The One Trick Stylists Rely On For Instantly Thicker Hair

Illustrated by Olivia Santner
Dear Daniela,

Is mousse making a comeback? I think I used it once or twice as a teenager to try and make my hair look extra curly but for the most part it’s definitely not something I would think about using. But last time I went to get a blow-dry I’m certain my hairdresser used it on me, and I’ve seen people talking about it on TikTok, too. Should I be using it? What’s it good for?

Michaella, 25
The thing about trends is that they’re all basically just big ol’ loops. You’re right — mousse was really big in the ‘80s and the ‘90s to some extent, then fell out of favour in the ‘00s when people started going for flicked out ends, pixie cuts and choppy, super shaped styles. Recent years have been all about that kind of done-undone, insouciant texture that we often associate with Parisian girls, achieved with salt spray and texturising mists. So as we reach the end of that arc, it’s high time for a mousse revival. 
"A lot of current hair trends lend themselves really well to mousse," said Ryan Forsythe, international creative director at Trevor Sorbie for L’Oréal Professionnel. "The ‘70s-style curly shag is back in, as well as those ‘90s big, glamorous blow-dries — and both of those get great results from mousse." The kind of mousse you might have used when you were a teen was probably pretty sticky and offered a hold so firm your hair would survive a brisk jog in a wind tunnel. But just like fake tan, the formulations have come a long way since then. Now there are loads of lovely, lightweight options on the market.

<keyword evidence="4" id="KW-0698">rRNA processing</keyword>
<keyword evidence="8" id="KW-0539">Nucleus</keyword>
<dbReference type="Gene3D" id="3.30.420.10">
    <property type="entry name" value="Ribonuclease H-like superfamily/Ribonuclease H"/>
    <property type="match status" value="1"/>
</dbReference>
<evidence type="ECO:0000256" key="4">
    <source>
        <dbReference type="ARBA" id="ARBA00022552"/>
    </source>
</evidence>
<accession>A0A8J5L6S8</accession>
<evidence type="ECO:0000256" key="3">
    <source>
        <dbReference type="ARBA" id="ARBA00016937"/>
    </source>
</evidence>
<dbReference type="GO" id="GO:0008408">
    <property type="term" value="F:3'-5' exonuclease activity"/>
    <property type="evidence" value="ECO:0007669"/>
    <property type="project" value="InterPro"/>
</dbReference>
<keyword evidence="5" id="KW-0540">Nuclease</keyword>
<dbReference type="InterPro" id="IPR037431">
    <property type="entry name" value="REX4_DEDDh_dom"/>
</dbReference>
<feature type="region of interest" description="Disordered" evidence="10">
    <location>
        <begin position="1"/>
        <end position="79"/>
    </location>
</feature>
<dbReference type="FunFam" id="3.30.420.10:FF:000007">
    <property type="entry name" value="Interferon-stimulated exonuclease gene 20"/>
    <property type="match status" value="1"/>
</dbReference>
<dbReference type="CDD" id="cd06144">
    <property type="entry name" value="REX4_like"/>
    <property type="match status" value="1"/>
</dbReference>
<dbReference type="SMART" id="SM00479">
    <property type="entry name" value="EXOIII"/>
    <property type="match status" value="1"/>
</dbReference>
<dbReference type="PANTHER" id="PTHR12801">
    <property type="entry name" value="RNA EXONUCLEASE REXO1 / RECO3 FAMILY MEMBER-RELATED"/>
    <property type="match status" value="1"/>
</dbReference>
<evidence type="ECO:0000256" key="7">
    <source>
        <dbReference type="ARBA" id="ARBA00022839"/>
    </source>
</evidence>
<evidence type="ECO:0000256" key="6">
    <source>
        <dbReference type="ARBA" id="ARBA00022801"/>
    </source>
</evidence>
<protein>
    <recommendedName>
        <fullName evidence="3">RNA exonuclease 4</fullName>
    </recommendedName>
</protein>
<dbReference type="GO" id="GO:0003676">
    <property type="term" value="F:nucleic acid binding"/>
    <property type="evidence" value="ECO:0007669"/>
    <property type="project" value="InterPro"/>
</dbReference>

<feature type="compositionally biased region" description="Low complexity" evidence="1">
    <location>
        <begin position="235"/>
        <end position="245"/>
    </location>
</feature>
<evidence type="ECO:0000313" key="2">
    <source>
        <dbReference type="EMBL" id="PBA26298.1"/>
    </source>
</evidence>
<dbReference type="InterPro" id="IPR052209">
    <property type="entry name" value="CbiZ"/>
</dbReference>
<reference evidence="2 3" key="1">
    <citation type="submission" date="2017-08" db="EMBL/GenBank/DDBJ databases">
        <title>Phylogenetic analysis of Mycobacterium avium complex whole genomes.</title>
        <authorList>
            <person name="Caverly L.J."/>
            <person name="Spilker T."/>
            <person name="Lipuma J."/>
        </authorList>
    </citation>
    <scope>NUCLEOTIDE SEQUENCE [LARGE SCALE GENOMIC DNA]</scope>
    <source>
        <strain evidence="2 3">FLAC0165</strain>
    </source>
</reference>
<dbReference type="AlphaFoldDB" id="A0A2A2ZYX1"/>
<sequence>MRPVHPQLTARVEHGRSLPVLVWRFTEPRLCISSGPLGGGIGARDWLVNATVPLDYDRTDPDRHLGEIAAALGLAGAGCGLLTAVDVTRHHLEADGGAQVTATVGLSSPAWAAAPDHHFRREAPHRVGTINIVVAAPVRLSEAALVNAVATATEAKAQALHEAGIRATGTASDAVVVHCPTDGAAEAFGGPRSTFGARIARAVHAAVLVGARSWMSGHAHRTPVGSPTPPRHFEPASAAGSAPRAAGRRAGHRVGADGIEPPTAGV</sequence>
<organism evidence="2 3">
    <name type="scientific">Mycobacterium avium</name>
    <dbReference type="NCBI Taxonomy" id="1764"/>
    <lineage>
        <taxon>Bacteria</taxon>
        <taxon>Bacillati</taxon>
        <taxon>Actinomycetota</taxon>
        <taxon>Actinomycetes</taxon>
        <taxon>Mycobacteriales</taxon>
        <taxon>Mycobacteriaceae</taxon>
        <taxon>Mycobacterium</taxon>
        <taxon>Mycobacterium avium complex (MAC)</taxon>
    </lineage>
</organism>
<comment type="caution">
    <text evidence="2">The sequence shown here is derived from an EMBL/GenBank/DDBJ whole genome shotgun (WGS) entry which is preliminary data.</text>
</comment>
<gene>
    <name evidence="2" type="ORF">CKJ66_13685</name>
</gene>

"There’s actually a very good selection of mousses nowadays that suit most hair types. Some are light and ideal for fine hair, others are more nourishing for textured hair, like the Shu Uemura Awa Volume Mousse, or better for curly hair, like L’Oréal Professionnel TECNI.ART Spiral Queen," said Ryan. "On curly hair, mousse gives great definition, shine and volume but on fine hair, it adds buildable volume." Essentially, mousse adds heft to finer hair, which helps with that luxuriously thick look. "It helps to 'bulk' out the hair from roots to ends," explained Ryan. "It also gives the hair substance, making it more malleable, which is great for creating up-dos."
If you’re going for a voluminous blow-dry, Ryan said a small amount of mousse applied evenly to damp hair and combed through is the way to go, before getting stuck in with your hairdryer. I had a great blow-dry at Dryby recently, where they used Oribe Grandiose Hair Plumping Mousse on me. I was nervous when I saw the pillowy texture but it actually left my hair feeling super soft and nicely plumped up. Two more hairstylists have used it on me since. On curly and textured hair, it can help add lovely definition and shine to your curls, and usually distributes through the hair easily with either fingers or a wide-tooth comb.
Here’s the thing: hairdressers never stopped using mousse because they’ve always known how versatile a product it really is. The crunchy, crispy days of stiff, sky-high hair are well and truly over. So if you’re looking for something to really bulk out your blow-dry, it has to be mousse.

Happy scrunching!
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